Minimally invasive knee replacement surgery

MINIMALLY INVASIVE KNEE REPLACEMENT SURGERY

Overview

Total knee replacement surgery is the procedure carried out for the patients suffering from severe pain or swelling in the knee joint. This pain or swelling, can be due to either arthritis or a fracture. Typically, in total knee replacement surgery, the surgeon cuts out the damaged cartilage, bones and some soft tissues. The artificial implant or prosthesis is then inserted into the bones. The aim of this surgery is to provide the patient with a pain free normal life that lasts for long. There are two approaches to carry out the surgery i.e. traditional open surgery and minimally invasive knee replacement surgery. In an open surgery, a long vertical cut is made on the front of the knee to clearly view and operate the joint. However, in minimal invasive surgery a smaller cut is made and a less invasive technique is used to reach and operate the joint.

What is Open Surgery?

In an open surgery, the long incision is made in front of the knee. The incision is typically 8- 10 inches long. Many muscles, tendons and soft tissues are cut in order to get a better view and approach to the damaged bones. The knee cap is turned by 180 degrees to get easy access to femur (thigh bone) and tibia (shin bone). The damaged cartilage and ends of femur and tibia are cut and the metal stems of the implant are inserted into the bones. A liner or spacer is added between the metal stems to allow easy movement. The undersurface of the knee cap is resurfaced with a plastic button, if required.

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    What is Minimally Invasive Surgery?

    In minimally invasive surgery, various techniques are used by the surgeon in order to cause lesser damage to the body compared to open surgery. As a result,minimally invasive surgeryhas lesser pain and shorter recovery period.

    For minimally invasive knee replacement surgery, the surgical method is almost the same as the open surgery. However, lesser number of muscles, tendons and soft tissues are cut. An incision of around 4-6 inches is made in front part of the knee, which account for less tissue disturbance.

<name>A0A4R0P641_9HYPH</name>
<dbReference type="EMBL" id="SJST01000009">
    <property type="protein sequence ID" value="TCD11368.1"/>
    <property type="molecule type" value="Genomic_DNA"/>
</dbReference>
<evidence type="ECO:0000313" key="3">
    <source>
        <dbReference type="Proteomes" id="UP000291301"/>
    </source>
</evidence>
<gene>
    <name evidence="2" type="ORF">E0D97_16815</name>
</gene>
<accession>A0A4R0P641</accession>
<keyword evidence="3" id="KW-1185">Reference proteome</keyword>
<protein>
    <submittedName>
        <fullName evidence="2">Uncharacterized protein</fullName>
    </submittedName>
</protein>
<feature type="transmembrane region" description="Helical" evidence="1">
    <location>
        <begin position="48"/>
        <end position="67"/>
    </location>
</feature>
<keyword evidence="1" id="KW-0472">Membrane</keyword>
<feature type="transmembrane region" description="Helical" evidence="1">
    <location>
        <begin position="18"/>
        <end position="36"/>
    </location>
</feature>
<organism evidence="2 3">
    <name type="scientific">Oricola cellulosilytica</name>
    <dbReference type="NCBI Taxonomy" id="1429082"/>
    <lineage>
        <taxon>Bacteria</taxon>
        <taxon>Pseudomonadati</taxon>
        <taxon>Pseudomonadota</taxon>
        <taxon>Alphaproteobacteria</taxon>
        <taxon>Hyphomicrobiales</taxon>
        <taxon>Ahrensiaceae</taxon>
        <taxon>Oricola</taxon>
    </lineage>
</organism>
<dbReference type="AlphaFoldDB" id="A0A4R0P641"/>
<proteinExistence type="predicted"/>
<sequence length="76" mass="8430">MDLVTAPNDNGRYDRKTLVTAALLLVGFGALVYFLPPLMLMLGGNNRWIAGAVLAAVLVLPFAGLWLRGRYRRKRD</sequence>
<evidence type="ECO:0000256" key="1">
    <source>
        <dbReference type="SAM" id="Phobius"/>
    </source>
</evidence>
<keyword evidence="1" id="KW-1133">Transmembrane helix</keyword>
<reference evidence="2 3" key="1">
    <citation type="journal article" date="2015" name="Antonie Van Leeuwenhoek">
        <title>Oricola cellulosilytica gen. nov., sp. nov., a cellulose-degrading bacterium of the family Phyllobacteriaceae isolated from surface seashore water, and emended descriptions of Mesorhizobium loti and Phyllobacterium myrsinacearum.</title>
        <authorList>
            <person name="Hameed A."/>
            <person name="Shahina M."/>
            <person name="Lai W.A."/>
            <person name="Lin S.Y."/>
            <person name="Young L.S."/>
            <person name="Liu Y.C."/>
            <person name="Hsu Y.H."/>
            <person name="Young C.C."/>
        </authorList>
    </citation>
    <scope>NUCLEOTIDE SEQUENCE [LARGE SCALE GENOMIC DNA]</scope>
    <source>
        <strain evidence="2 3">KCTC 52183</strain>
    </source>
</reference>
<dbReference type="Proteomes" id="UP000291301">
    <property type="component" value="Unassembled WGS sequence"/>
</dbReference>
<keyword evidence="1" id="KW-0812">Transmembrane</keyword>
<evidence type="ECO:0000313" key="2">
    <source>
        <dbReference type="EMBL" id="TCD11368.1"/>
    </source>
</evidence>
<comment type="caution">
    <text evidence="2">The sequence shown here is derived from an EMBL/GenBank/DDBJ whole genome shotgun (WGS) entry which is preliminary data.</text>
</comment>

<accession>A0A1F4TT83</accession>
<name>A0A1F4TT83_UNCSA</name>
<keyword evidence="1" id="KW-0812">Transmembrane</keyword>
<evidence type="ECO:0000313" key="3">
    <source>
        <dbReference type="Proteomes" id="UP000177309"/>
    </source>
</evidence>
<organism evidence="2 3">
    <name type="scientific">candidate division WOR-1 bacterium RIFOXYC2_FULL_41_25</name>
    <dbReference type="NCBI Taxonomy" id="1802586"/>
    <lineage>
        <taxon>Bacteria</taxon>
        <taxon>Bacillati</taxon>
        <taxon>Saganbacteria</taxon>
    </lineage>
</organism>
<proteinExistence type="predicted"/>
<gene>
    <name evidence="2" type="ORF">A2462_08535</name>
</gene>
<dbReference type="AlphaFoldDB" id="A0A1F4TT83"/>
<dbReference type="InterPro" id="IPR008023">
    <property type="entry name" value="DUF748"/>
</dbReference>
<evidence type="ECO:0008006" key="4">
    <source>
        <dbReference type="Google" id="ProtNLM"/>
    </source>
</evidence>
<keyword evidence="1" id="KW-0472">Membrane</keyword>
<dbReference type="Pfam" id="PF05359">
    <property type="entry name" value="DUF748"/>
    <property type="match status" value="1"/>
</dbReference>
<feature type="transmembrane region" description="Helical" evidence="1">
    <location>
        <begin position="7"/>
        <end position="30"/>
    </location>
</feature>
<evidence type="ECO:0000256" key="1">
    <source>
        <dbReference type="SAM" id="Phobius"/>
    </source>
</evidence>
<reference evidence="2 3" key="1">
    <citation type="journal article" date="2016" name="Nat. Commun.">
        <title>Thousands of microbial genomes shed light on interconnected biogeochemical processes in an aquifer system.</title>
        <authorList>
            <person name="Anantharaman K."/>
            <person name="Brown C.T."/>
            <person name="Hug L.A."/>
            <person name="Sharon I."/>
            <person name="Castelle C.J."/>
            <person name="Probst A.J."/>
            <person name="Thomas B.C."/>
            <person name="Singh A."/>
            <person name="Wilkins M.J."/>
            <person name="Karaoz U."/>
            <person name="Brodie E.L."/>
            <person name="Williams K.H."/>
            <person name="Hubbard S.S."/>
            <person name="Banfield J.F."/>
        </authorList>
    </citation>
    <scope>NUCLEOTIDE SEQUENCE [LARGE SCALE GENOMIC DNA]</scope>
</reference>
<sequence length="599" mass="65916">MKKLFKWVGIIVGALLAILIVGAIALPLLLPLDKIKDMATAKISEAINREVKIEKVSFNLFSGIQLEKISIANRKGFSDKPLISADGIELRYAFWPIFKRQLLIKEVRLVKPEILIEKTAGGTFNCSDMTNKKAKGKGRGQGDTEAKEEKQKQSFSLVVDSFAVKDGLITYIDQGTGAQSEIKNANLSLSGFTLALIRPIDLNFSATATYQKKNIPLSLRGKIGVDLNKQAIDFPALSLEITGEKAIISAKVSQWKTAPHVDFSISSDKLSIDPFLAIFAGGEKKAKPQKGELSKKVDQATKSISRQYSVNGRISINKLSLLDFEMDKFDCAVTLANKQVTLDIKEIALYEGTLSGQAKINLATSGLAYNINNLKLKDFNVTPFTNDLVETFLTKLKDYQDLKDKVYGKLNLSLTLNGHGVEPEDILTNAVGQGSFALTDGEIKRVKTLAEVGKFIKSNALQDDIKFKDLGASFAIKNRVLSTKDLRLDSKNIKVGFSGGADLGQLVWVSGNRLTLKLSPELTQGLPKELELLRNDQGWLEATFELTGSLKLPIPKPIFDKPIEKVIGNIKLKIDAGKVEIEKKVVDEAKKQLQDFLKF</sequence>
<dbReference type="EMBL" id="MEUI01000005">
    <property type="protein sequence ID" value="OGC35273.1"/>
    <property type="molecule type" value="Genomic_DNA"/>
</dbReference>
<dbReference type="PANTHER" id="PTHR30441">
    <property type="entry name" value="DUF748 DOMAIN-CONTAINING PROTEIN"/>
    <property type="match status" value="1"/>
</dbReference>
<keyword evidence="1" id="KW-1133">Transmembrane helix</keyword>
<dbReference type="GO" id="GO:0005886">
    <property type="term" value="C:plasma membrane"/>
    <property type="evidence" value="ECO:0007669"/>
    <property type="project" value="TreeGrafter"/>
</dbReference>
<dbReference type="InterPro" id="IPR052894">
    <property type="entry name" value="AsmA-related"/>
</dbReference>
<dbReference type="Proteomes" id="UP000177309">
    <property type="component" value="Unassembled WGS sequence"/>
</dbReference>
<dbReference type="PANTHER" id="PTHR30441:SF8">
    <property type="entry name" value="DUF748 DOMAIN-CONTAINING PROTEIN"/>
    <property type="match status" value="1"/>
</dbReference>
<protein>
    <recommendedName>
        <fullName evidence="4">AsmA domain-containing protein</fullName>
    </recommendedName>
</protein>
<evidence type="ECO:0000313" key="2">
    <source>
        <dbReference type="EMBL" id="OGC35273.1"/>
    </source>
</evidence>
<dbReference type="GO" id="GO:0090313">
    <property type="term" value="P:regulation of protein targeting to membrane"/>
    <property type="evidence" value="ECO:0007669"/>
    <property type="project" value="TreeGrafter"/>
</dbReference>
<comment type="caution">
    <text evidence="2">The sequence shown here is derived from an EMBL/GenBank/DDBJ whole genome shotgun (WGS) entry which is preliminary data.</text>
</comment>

The implants used are same as that used for open surgery. However, special surgical instruments are used to prepare the bones and to place the implants at its place.

    The techniques used to open the knee, also, are less invasive. The technique most commonly used is known as “quadriceps sparing”. This technique avoids trauma to the quadriceps muscles and tendons in the front of the thigh. Other techniques that can be used are midvastus and subvastus. All the above techniques are less invasive compared to the traditional open surgery.  

    As, the minimally invasive technique has smaller incision and causes lesser damage to the muscles; the healing time for the surgery wound is considerably reduced. The risk of infection after the surgery is also minimized. The post surgery pain is also reduced to a great extent.

    Thus, minimally invasive knee replacement surgery, provide the patient quicker and more comfortable recovery.

    Minimally Invasive Surgery v/s Traditional Open Surgery

    Conditions required for Minimally Invasive Surgery

    Although minimally invasive technique has many benefits, it is not suitable for everyone. People, who are overweight or those who are very muscular, are not suitable for a minimally invasive knee replacement surgery. In addition, patients who have already gone through a knee surgery earlier or have a significant deformity of the knee are also not considered for minimally invasive technique. Typically people who are thinner, younger and more active are good candidates for a minimally invasive surgery.

    Risks and Complication in Minimally Invasive Surgery

    Minimally invasive surgery has smaller incision which results in reducing the risks compared to an open surgery. But, the risks like infection, wound healing problem, nerve injury and improper positioning of implants, still exists. Another risk with minimally invasive technique is that, if after making the small incision for this technique the surgeon is not able to do the replacement procedures properly, the surgeon may have to go for an open surgery. In such a case pain, recovery time and risk of infection increases considerably.

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